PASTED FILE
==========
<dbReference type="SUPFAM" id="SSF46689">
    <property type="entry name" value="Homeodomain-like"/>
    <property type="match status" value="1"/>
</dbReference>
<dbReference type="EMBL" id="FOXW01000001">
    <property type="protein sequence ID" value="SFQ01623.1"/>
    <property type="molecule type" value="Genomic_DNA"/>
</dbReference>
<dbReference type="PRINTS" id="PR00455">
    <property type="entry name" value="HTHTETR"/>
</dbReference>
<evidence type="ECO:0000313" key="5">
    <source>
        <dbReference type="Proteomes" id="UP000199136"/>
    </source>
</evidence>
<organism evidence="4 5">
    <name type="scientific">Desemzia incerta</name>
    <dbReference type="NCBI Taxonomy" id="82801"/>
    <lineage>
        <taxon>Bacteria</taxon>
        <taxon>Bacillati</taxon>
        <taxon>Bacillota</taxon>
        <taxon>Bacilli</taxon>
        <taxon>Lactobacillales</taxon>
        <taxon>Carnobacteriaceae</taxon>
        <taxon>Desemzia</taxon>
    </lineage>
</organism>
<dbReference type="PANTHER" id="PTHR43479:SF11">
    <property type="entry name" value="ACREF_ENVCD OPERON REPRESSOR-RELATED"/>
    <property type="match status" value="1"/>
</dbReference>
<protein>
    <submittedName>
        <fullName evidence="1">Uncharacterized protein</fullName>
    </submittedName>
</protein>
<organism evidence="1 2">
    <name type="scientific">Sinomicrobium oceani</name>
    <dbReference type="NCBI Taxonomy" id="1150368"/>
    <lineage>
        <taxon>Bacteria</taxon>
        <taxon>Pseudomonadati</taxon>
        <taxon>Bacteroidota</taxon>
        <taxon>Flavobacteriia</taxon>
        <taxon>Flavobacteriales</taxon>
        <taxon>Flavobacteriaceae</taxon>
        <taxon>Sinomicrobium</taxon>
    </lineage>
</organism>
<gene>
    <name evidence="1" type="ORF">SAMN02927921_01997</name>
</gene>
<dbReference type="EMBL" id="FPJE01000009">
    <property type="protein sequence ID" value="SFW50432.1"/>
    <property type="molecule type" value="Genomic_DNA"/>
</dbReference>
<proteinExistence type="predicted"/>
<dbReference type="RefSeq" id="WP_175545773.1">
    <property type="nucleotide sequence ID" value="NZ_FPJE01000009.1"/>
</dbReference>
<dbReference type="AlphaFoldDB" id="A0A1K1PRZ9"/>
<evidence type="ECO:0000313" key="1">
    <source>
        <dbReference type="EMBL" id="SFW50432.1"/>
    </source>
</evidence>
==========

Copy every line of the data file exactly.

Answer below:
<dbReference type="SUPFAM" id="SSF46689">
    <property type="entry name" value="Homeodomain-like"/>
    <property type="match status" value="1"/>
</dbReference>
<dbReference type="EMBL" id="FOXW01000001">
    <property type="protein sequence ID" value="SFQ01623.1"/>
    <property type="molecule type" value="Genomic_DNA"/>
</dbReference>
<dbReference type="PRINTS" id="PR00455">
    <property type="entry name" value="HTHTETR"/>
</dbReference>
<evidence type="ECO:0000313" key="5">
    <source>
        <dbReference type="Proteomes" id="UP000199136"/>
    </source>
</evidence>
<organism evidence="4 5">
    <name type="scientific">Desemzia incerta</name>
    <dbReference type="NCBI Taxonomy" id="82801"/>
    <lineage>
        <taxon>Bacteria</taxon>
        <taxon>Bacillati</taxon>
        <taxon>Bacillota</taxon>
        <taxon>Bacilli</taxon>
        <taxon>Lactobacillales</taxon>
        <taxon>Carnobacteriaceae</taxon>
        <taxon>Desemzia</taxon>
    </lineage>
</organism>
<dbReference type="PANTHER" id="PTHR43479:SF11">
    <property type="entry name" value="ACREF_ENVCD OPERON REPRESSOR-RELATED"/>
    <property type="match status" value="1"/>
</dbReference>
<protein>
    <submittedName>
        <fullName evidence="1">Uncharacterized protein</fullName>
    </submittedName>
</protein>
<organism evidence="1 2">
    <name type="scientific">Sinomicrobium oceani</name>
    <dbReference type="NCBI Taxonomy" id="1150368"/>
    <lineage>
        <taxon>Bacteria</taxon>
        <taxon>Pseudomonadati</taxon>
        <taxon>Bacteroidota</taxon>
        <taxon>Flavobacteriia</taxon>
        <taxon>Flavobacteriales</taxon>
        <taxon>Flavobacteriaceae</taxon>
        <taxon>Sinomicrobium</taxon>
    </lineage>
</organism>
<gene>
    <name evidence="1" type="ORF">SAMN02927921_01997</name>
</gene>
<dbReference type="EMBL" id="FPJE01000009">
    <property type="protein sequence ID" value="SFW50432.1"/>
    <property type="molecule type" value="Genomic_DNA"/>
</dbReference>
<proteinExistence type="predicted"/>
<dbReference type="RefSeq" id="WP_175545773.1">
    <property type="nucleotide sequence ID" value="NZ_FPJE01000009.1"/>
</dbReference>
<dbReference type="AlphaFoldDB" id="A0A1K1PRZ9"/>
<evidence type="ECO:0000313" key="1">
    <source>
        <dbReference type="EMBL" id="SFW50432.1"/>
    </source>
</evidence>